It’s been a dry month in Tipperary. If more moisture doesn’t arrive in the coming weeks, crops may begin to suffer, explains Thomas.
Spring sowing was completed two weeks ago and all crops have now emerged. The earlier sown barley crops are at the three leaf stage.
With the exception of crow damage, emergence has been very good.
The barley crops have now received all of their nitrogen and stand at 156kg N/ha. The nitrogen was applied in two splits, roughly two weeks apart.
Thomas also applied liquid N (27% and 2% sulphur) onto one of the crops this year as a trial.
He intends on applying a herbicide spray at the end of this week, consisting of Boudha at 16g/ha, as well as Fluxyr 200 (0.75l/ha). He will also add an aphicide into the tank.
The cold weather has limited spraying opportunities in winter crops, says Thomas. His Belfry, Cassia and Joyau winter barley crops were being brought up to 200kg N/ha.
They also received their T1 fungicide spray consisting of Proline (0.5l/ha) and Modem (0.5l/ha), as well as the PGR’s Cycocel (1l/ha) and Moddus (0.2l/ha).
Crops are relatively clean, but he has noticed a small amount of rhynchosporium creeping in on Cassia.
Thomas’s Costello winter wheat crops were brought to 150kg N/ha last week and will be finished at 200kg N/ha next week.
They also received an application of Cycocel last week, but there was no need to apply a T0 fungicide.
He topped his hybrid winter rye up to 175kg N/ha last week.
The crops also received a T1 of Globalstar (0.8l/ha), as well as Cycocel (1.2l/ha) and Moddus (0.25l/ha).The crop will also likely receive another PGR application of Terpal next week.
Thomas explains that as this is a new crop to him, they are being very cautious. The crop is very lush and thick.
Finally, his Husky winter oats were brought up to 156kg N/ha last week. The crops also received a T1 application of Modum (0.5l/ha), Tallius (0.25l/ha), as well as Cycocel (1.2l/ha) 10 days ago.
With over 20mm of rainfall since last week, moisture is certainly not an issue in the northwest. Night time temperatures have dipped below 1°C three times over the week, resulting in ground frosts and slowing crop growth.
James is down to his last field of spring barley to drill. He decided to hold off last week, as the headland was still sticky, but hopes to get sowing by the end of this week.
He intends on sowing the spring malting barley variety Splender. The field is ploughed and he will level and apply 370kg/ha of 10:10:20 before drilling.
He may also broadcast the crop’s entire nitrogen requirement along with the seed, as it is getting late in the season.
His earlier sown spring malting barley crops are now heading for the second leaf stage.
The crops following potatoes are patchy in places, due to an amount of water logging, but crops sown into stubble are doing very well.
They received their last split of nitrogen 10 days ago, where James applied 112kg N/ha of urea (40% plus sulphur.
He aims to apply a herbicide of Cameo and Zypar, along with manganese and an aphicide when the crop gets to the third leaf stage.
James’s winter barley crops are looking good, despite the cool temperatures.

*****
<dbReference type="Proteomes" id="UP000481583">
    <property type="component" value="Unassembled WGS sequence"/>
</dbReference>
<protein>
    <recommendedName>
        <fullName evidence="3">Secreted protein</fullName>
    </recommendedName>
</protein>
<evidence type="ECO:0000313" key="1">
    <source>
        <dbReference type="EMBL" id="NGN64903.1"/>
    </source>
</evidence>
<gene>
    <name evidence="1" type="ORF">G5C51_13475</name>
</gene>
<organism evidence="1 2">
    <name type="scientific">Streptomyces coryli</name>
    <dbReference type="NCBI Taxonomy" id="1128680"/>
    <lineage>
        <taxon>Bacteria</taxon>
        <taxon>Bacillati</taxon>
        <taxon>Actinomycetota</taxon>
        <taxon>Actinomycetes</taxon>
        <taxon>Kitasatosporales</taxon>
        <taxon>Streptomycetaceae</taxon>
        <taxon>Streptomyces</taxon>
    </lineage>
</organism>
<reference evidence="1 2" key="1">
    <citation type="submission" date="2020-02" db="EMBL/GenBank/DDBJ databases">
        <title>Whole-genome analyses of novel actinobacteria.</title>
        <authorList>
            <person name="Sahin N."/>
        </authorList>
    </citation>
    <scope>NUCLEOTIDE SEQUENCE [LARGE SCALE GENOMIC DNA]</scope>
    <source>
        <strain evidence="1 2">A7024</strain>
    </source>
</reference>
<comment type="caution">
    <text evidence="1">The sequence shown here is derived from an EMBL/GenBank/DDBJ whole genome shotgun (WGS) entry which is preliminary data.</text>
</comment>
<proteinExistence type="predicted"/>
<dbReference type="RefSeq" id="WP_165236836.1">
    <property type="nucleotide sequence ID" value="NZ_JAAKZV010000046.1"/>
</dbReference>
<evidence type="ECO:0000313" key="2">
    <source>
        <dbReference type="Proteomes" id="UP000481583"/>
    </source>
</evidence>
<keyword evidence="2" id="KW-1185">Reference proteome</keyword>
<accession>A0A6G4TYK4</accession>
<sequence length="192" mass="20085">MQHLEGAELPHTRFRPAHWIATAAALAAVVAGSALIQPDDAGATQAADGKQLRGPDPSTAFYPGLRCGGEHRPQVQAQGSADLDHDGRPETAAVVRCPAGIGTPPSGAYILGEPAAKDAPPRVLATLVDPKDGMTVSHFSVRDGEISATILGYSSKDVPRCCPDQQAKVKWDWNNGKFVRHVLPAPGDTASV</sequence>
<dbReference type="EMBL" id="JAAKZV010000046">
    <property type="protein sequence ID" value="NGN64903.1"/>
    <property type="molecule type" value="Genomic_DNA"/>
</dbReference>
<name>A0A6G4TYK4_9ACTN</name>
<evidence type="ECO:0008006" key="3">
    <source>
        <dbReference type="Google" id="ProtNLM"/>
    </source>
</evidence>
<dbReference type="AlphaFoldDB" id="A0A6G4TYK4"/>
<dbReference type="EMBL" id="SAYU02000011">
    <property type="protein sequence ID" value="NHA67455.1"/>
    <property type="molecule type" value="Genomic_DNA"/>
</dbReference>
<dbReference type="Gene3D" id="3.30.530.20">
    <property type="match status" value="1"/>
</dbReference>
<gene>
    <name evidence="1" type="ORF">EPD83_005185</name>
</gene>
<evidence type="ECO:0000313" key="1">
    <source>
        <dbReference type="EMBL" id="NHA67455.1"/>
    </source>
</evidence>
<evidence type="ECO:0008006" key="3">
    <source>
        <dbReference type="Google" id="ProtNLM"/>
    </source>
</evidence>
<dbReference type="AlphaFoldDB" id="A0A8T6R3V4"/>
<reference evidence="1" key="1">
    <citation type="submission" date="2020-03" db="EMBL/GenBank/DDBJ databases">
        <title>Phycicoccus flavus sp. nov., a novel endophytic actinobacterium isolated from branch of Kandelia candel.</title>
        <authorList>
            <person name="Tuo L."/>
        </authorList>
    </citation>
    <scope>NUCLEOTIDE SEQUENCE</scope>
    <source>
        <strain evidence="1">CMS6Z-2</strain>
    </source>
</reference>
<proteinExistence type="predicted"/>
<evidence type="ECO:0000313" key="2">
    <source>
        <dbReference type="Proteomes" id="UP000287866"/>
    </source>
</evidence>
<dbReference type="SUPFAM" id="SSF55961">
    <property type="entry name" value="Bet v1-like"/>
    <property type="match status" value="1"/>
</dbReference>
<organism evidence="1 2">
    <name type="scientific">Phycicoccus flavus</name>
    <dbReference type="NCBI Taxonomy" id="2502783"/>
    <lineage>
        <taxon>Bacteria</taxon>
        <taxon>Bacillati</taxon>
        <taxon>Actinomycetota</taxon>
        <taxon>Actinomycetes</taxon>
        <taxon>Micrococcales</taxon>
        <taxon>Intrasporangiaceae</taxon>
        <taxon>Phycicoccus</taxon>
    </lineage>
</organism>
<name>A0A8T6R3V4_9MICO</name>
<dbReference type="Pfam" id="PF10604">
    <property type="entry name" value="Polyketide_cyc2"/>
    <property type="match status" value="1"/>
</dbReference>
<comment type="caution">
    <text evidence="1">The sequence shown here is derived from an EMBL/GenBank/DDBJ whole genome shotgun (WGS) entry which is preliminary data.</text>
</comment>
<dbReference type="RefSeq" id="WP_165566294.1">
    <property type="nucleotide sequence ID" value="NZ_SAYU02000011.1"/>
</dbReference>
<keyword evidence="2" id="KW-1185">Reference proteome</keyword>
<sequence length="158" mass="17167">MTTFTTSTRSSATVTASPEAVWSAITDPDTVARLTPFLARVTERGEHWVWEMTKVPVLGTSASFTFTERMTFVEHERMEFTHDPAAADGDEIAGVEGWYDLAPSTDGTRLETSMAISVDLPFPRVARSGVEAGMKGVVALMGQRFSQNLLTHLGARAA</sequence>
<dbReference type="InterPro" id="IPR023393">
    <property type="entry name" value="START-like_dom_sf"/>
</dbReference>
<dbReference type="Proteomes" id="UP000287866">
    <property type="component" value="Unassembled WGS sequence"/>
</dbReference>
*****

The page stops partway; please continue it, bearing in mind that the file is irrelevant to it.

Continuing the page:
His Tower and Patriot varieties are around GS32 and last week received a T1 of Bontima (1.2l/ha) along with Corbel (0.5l/ha). Crops are clean so far.
He also added in seaweed extract Phylgreen 200 (1l/ha), Croplink 200 manganese (1l/ha), Zinc 700 (0.5l/ha) and Magflo 300 magnesium (1l/ha).
James doesn’t see the benefit of applying trace elements beyond the T1 spray in winter barley.
The crops were topped up with 40% urea and sulphur 10 days ago and now stand at 185kg N/ha. He finds this level of nitrogen is enough to achieve target yields.
James says that crops are slightly ahead when compared to last year, but once temperatures increase, they are poised for significant growth.
Conditions have also been dry in Kildare. Since talking to Tim last month, about 22m of rain has fallen, with around half of that in April.
The small amount of rain this week is badly needed, he explains, as the forecast looks set to remain dry.
Continued cold weather, with night time temperatures as low as minus six on the 10 and 11 April, has slowed crop growth and limited spraying opportunities, he says.
Tim finished sowing spring barley on 5 April, and wasn’t under any real pressure due to the dry weather.
His SY Errigal, Gangway, Planet and SY Arderin were sown at between 160-170kg/ha, along with 390kg/ha of 10:7:25+S.
The Gangway crop has been brought to 125kg N/ha and will likely receive another 25kg N/ha during tillering. The rest of the spring crops will be brought to 125kg N/ha this week.
His Fanfare spring beans have established well, but could do with more moisture. So far, there doesn’t seem to be much notching on the crop.
Winter barley stagnant
Tim’s winter barley crops are stagnant and in need of rain to help with fertiliser uptake. His Cassia, Belfry and Valerie crops are at around GS32 and last week received K2 (1.5l/ha) and Omex Super Mn trace elements (1.5l/ha).
The crops were clean, so he will not apply a T1 fungicide this year. The trace elements have really helped to visibly improve crop condition over the week, he explains.
His Costello, Graham and Conros winter wheat are between GS30-31. He noted some septoria creeping in on crops, so he plans to apply a T0 of F500 (0.6l/ha) and Riza (0.5l/ha) to help tide the crop over until its T1.
Tim has also been keeping an eye out for yellow rust, but thinks the yellow tipping on his Graham crops is down to stress due to harsh weather.
His Isobel winter oats now stand at 156kg N/ha and are around the second node stage. The crop recently received K2 (1.2l/ha), Multiple (1l/ha) and Tallius (0.2l/ha).